Effort to keep Coast Guard paid at risk of being torpedoed by Senate Democrats

Matt Saintsing
January 08, 2019 - 3:28 pm

U.S. Coast Guard photo by Petty Officer 1st Class Matthew S. Masaschi

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A Hail Mary attempt to get Coast Guardsmen paid on time could sink as Senate Democrats are considering blocking any bill to keep the focus on the continuing government shutdown. 

Sen. John Thune, a Republican from South Dakota (a state that has no coast to guard, btw), reintroduced the Pay Our Coast Guard Act on Jan. 4 with the explicit purpose of ensuring those Coasties who continue to work through the ongoing partial government shutdown will see the direct deposit hit their accounts. 

RELATED: Senate lifeline: Bill introduced to ensure Coast Guard paid during shutdown

The Coast Guard is (not so) technically under the Department of Homeland Security, which is one of the many government agencies experiencing a shutdown. What that means for service members who have a 24/7 mission, which includes counter-narcotic operations that sometimes involves busting cocaine-smuggling sea turtles, is if the shutdown continues past Jan. 11, their pay will be interrupted. 

That’s what Thune is trying to stop, but a few Senate Democrats have thrown their support behind stopping the Senate—once held up as the greatest deliberative body the world has ever seen, but now more closely resembles a turd sandwich—dead in its tracks. 

Photo by State Department

Over the weekend, both of Maryland’s Senators on Twitter urged their colleagues to “block” any bill that doesn’t re-open the government.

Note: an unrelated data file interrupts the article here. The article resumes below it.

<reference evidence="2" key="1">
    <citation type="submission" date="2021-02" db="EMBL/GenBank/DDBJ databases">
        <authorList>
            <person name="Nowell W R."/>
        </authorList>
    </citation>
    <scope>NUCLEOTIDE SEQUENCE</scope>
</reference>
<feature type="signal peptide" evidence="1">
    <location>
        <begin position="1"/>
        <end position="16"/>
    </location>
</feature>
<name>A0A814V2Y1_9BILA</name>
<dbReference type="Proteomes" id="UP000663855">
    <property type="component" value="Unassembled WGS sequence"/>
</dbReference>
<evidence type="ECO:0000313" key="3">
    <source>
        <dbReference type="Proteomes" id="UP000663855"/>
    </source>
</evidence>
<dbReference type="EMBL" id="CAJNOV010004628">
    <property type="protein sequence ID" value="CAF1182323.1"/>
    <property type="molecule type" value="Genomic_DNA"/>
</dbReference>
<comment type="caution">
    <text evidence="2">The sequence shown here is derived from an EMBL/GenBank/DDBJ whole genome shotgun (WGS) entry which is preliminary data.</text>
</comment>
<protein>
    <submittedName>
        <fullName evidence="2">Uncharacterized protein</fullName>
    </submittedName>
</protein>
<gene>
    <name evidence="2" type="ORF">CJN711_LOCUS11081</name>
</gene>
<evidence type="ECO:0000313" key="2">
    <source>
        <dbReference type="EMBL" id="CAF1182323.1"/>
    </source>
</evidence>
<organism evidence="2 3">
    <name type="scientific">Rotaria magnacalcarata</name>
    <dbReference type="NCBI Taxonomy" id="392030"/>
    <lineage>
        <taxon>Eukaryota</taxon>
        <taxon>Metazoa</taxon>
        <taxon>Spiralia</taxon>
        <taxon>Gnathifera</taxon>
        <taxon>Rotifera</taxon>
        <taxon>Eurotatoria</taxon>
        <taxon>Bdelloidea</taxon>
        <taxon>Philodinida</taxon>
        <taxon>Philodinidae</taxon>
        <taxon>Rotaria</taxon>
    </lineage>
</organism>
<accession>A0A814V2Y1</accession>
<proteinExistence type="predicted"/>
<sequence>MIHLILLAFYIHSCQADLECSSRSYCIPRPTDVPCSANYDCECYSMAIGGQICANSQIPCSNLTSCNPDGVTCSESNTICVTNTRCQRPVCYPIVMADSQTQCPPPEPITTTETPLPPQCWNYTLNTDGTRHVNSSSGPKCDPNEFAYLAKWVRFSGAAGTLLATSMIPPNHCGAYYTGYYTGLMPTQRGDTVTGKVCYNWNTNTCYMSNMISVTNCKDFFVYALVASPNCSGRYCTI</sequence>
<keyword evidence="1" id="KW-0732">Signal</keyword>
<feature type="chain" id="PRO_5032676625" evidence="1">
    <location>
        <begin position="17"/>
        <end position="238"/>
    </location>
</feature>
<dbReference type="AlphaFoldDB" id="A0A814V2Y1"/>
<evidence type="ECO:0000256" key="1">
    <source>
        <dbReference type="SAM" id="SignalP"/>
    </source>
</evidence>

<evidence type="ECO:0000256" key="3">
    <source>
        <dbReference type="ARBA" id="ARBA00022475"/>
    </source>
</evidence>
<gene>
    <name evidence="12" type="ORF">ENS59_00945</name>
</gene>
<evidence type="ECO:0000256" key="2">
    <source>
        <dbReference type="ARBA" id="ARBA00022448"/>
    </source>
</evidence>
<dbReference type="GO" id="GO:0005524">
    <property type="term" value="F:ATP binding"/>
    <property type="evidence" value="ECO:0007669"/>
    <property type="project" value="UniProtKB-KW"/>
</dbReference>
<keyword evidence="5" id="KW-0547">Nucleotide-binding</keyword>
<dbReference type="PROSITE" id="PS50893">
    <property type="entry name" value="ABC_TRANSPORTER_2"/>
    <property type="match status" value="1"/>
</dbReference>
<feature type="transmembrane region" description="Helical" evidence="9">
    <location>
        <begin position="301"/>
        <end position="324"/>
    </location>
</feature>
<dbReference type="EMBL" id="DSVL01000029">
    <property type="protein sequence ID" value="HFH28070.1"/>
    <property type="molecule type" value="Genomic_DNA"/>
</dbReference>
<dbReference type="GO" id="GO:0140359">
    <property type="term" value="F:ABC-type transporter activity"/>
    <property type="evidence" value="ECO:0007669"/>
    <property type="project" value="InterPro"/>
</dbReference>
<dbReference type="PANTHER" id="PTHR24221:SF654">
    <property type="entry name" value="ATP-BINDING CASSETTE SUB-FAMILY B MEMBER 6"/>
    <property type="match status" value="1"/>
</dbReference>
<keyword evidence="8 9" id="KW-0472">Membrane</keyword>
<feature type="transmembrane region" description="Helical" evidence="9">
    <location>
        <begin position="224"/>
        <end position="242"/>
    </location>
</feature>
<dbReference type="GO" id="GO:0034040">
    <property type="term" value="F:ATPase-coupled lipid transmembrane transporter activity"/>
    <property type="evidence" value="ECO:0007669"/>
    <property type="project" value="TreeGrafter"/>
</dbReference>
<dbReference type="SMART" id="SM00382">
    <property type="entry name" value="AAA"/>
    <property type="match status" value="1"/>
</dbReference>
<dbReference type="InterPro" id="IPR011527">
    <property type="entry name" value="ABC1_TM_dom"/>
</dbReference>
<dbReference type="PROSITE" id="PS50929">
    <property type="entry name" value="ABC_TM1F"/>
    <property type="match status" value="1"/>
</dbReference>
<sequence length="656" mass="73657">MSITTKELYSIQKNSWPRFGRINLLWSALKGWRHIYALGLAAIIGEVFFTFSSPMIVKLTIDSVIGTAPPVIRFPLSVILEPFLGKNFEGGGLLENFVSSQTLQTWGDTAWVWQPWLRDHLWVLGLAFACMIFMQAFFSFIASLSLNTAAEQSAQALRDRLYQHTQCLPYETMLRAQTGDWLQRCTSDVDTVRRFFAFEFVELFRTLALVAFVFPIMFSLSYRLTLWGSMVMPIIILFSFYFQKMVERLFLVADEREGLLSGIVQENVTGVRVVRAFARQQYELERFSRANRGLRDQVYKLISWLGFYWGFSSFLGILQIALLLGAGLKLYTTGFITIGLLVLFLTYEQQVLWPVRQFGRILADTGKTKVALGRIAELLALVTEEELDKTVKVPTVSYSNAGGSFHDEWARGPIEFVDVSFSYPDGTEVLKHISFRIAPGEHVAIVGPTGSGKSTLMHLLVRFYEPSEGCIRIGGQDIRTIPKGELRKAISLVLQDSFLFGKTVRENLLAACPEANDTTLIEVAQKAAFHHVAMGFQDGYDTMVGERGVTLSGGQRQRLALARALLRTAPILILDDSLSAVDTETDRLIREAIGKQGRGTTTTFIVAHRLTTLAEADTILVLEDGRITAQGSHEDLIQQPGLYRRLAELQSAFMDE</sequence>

The Democratic duo represents a state where the partial shutdown impacts many federal employees.

A third Senator, Chris Murphy (D-Conn.) said he would vote “NO to proceed any legislation in the Senate” until they vote on ending the shutdown.

The House passed legislation to do just that last week, but Senate Majority Leader Mitch McConnell (R-Ky.) had yet to call for a vote. If approved by the upper chamber, the bill would go to the White House for the President’s signature. 

But the House plan, which would guarantee to fund for the Department of Homeland Security through Feb. 8, doesn’t give a penny to Trump’s border wall, and even if the Senate got their act together on this, there’s no guarantee Trump would sign it into law. 

The bill would, however, provide some $1.3 billion for “border security.” But those funds couldn’t be used for a southern border wall. 

McConnell said he wouldn’t bring any spending legislation to the Senate floor for a vote that the White House opposes. Two GOP Sens. Susan Collins (Maine), and Cory Gardner (Colo.) said they would vote on the legislation approved by the House. 

“Well, I can’t speak for McConnell, but I would like to see him bring the House-passed bills to the Senate floor,” she said on NBC’s Meet the Press” on Sunday. “We could reopen much of government where there’s no dispute over issues involving certain department like (agriculture), transportation, housing, and interior. Let’s get those reopened while the negotiations continue.” 

“As I said on the night the partial government shutdown began, I do not think shutting down the government is ever the right answer,” Gardner said on Jan. 3.

“We should pass the bipartisan appropriations bill that includes money for border security while we continue to fight for more border security money. Congress needs to take further action on border security, but that work should be done when the government is fully open.” 

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